Many aspects of the thought of the Fathers are strange to us, and as a result we tend to value their writings for their spiritual rather than their intellectual content. In particular, we find it difficult to follow them in their use of allegorical methods of biblical interpretation. Dr. Grant is concerned with understanding these methods, with special reference to those employed by Origen. For this purpose, he first traces the development of Greek theories of the interpretation of poetry and then examines the treatment of the Old Testament found in Hellenistic and other Jewish writers and in the New Testament. This is followed by an account of Patristic methods of exegesis, culminating in what he describes as "the climax of allegorization" in the writings of Clement of Alexandria and, even more significantly, of Origen. In conclusion, Dr. Grant suggests some parallels between these ancient methods of interpretation and certain modern developments.
The result is a fascinating study of the exegesis of sacred writings, ranging from Xenophanes to Bultmann and from Pythagoras to Dibelius. Though it is not specifically a theological treatise, the book is dealing all the time with a basically theological question, the meaning of inspiration, and Dr. Grant's erudition over a wide field of scholarship will throw new light on his subject and will help toward a truer evaluation of the work of the Fathers.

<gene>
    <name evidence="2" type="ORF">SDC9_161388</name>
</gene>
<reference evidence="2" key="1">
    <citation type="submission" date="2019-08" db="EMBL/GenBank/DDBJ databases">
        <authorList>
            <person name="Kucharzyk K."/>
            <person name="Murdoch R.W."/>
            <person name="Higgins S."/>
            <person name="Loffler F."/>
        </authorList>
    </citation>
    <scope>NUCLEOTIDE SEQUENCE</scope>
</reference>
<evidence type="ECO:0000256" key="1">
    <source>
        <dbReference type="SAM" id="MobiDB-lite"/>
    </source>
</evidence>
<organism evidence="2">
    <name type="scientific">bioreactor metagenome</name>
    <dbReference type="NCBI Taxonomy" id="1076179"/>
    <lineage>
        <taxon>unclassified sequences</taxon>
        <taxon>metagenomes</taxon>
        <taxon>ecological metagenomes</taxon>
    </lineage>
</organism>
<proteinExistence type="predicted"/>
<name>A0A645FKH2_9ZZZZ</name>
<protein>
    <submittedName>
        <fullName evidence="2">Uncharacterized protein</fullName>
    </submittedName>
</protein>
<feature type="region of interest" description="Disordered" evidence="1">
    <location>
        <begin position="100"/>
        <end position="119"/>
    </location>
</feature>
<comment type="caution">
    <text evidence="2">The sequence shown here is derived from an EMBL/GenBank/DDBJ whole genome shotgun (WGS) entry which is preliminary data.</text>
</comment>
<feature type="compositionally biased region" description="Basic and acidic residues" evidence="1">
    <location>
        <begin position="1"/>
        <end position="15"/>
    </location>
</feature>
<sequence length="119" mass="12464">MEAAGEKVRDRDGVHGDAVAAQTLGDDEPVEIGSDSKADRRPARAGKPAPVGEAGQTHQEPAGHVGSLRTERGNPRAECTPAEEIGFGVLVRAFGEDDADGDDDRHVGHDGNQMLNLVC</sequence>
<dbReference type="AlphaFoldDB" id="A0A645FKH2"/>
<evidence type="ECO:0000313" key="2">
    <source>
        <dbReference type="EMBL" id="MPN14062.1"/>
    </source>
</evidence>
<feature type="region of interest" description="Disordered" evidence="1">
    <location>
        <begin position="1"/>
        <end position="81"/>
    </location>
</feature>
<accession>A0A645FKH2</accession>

Endorsements & Reviews-
Grant's The Letter and the Spirit remains one of the most important books ever written on early Christian exegesis. This reprint could not be more timely, given the current resurgence of interest in early Christian exegesis and its place in Graeco-Roman literary culture. Grant's study of the logic and poetics of ancient allegory ranges from Homer to Origen, offering stunning insights on every page, and a valuable appendix of ancient exegetical vocabulary. An indispensable resource for those interested in the New Testament and ancient Christianity.
Margaret M. Mitchell University of Chicago
Robert M. Grant
Robert M. Grant is Carl Darling Buck Professor Emeritus, Department of New Testament & Early Christian Literature and Divinity School, University of Chicago. He is the author of numerous works on early Christianity, including Paul in the Roman World, A Short History of the Interpretation of the Bible, Gnosticism and Early Christianity, The Early Christian Doctrine of God, and Augustus to Constantine.